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Labriola On

Labriola on 'taking your foot off the gas'

Ready or not, here it comes:

• For anyone interested in nitpicking the Steelers 30-27 victory over the Tampa Bay Buccaneers, there were several legitimate issues from which to choose, and in case anyone needed any help identifying them, Coach Mike Tomlin offered up two himself: penalties, and big plays allowed by the cornerbacks opposite Joe Haden.

• What wasn't an issue was the oft-cited "taking their foot off the gas." Which of course is code for the offense going conservative, and is the simplistic reaction to a 30-10 halftime lead ending up a 30-27 victory instead of a 60-10 final.

• The Steelers took that 30-10 lead into the locker room at halftime thanks to a masterfully executed nine-play, 75-yard drive that began with 1:15 left in the first half and ended when Ben Roethlisberger completed a 1-yard pass to Ryan Switzer in the end zone with six seconds left.

• Because the Buccaneers had won the coin toss and elected to defer, Tampa Bay received the second half kickoff. The Buccaneers 14-play drive resulted in a field goal that cut into their 20-point deficit, but because it took them close to eight minutes of game time to score those three points, and those three points came after they had moved to a first-and-goal at the 6-yard line, it wasn't a complete disaster from the Steelers' standpoint.

• Following the kickoff, the Steelers offense then put together a 10-play drive – seven of those plays being pass attempts – that covered 46 yards and ate up six more minutes of game time. Because the possession ended with Chris Boswell hitting the right upright with a 47-yard field goal attempt, the Steelers netted no points. But in no way was it a representation of "taking their foot off the gas."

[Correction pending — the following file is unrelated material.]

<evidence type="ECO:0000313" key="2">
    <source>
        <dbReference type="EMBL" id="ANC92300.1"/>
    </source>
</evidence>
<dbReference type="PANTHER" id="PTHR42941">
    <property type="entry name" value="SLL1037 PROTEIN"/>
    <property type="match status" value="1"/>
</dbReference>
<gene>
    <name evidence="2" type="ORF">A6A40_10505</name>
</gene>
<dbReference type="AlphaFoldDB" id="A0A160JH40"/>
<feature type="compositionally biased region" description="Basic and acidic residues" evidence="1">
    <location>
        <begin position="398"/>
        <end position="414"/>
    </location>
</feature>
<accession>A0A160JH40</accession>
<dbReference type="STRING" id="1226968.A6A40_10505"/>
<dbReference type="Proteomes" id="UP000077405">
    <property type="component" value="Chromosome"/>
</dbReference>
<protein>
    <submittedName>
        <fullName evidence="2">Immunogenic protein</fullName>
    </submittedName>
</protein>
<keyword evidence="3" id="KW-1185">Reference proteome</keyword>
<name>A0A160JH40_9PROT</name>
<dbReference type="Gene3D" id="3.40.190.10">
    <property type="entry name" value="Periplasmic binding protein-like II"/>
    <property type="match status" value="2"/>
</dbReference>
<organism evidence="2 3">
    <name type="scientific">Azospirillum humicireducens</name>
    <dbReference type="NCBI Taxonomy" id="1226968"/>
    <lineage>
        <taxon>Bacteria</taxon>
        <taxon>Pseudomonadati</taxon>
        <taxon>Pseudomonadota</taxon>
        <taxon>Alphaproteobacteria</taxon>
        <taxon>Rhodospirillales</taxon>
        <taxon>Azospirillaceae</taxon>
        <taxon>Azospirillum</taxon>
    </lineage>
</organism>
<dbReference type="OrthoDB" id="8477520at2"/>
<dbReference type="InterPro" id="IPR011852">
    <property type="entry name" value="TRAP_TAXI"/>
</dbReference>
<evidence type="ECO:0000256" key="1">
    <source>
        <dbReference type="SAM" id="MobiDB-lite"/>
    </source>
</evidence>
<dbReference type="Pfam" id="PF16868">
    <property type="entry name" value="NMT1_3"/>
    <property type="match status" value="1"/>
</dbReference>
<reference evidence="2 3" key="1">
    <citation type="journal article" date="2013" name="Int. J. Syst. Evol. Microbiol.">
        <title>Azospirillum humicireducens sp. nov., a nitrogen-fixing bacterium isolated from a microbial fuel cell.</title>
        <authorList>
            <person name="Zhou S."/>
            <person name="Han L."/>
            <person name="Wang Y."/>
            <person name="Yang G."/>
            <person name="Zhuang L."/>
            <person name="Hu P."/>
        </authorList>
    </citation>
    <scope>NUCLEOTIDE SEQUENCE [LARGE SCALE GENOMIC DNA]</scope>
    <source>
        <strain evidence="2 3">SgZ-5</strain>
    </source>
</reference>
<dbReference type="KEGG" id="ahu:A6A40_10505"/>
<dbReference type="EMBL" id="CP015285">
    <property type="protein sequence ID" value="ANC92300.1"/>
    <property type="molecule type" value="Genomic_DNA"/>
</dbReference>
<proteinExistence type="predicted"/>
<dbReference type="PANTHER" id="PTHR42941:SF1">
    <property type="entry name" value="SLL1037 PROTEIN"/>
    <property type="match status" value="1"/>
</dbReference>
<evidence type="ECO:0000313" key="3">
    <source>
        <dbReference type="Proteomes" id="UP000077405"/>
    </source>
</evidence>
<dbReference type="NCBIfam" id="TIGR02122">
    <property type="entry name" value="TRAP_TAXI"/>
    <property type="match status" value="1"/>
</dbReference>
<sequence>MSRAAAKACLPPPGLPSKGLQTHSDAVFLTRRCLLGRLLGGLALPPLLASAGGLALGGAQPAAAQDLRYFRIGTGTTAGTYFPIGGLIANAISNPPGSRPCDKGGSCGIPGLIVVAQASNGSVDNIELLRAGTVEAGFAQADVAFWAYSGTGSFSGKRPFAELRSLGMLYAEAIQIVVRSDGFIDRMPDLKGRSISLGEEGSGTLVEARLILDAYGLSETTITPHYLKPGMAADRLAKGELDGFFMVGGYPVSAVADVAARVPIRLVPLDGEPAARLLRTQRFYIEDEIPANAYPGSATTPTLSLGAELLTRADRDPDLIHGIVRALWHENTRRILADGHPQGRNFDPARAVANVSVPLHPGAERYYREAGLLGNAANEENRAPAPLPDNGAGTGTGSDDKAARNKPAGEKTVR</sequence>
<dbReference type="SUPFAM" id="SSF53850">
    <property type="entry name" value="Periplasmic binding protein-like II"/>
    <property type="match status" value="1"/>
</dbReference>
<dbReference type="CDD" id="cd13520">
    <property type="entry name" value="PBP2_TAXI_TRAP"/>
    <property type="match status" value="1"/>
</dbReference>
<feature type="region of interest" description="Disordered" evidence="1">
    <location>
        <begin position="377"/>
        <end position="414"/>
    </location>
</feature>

• The game continued with the Buccaneers offense taking over at their own 37-yard line, and this was when Tomlin's Issue No. 2 reared its head. Tampa Bay covered 73 yards (including penalty yardage assessed on the offense) to score a touchdown that cut the Steelers lead to 30-20, and all of it came via the pass. The Steelers defense was hemorrhaging chunks of yardage through the air.

• This was when the Steelers could've used something from their offense, and the play-calling still was on the aggressive side. Two Roethlisberger completions netted one first down, but after a James Conner run lost one yard, two incomplete passes brought on punter Jordan Berry. An unsuccessful series, to be sure, but again, not an example of "taking their foot off the gas."

• By this point in the game, the Steelers defense was leaking chunk-plays, and the Buccaneers were taking advantage to take another bite out of their deficit. A 92-yard touchdown drive following Berry's punt included five plays of 10-plus yards that can be attributed to the passing game – four of them completions, and the fifth a 17-yard scramble by Ryan Fitzpatrick after he escaped the pass rush.

• After a first half in which the Steelers defense recorded four takeaways and forced the Buccaneers offense into a 1-for-3 performance in the red zone, it was giving the impression that the only way it could get off the field was if the next play was to be an extra point. With 5:43 remaining, after said extra point, the Steelers lead was only 30-27.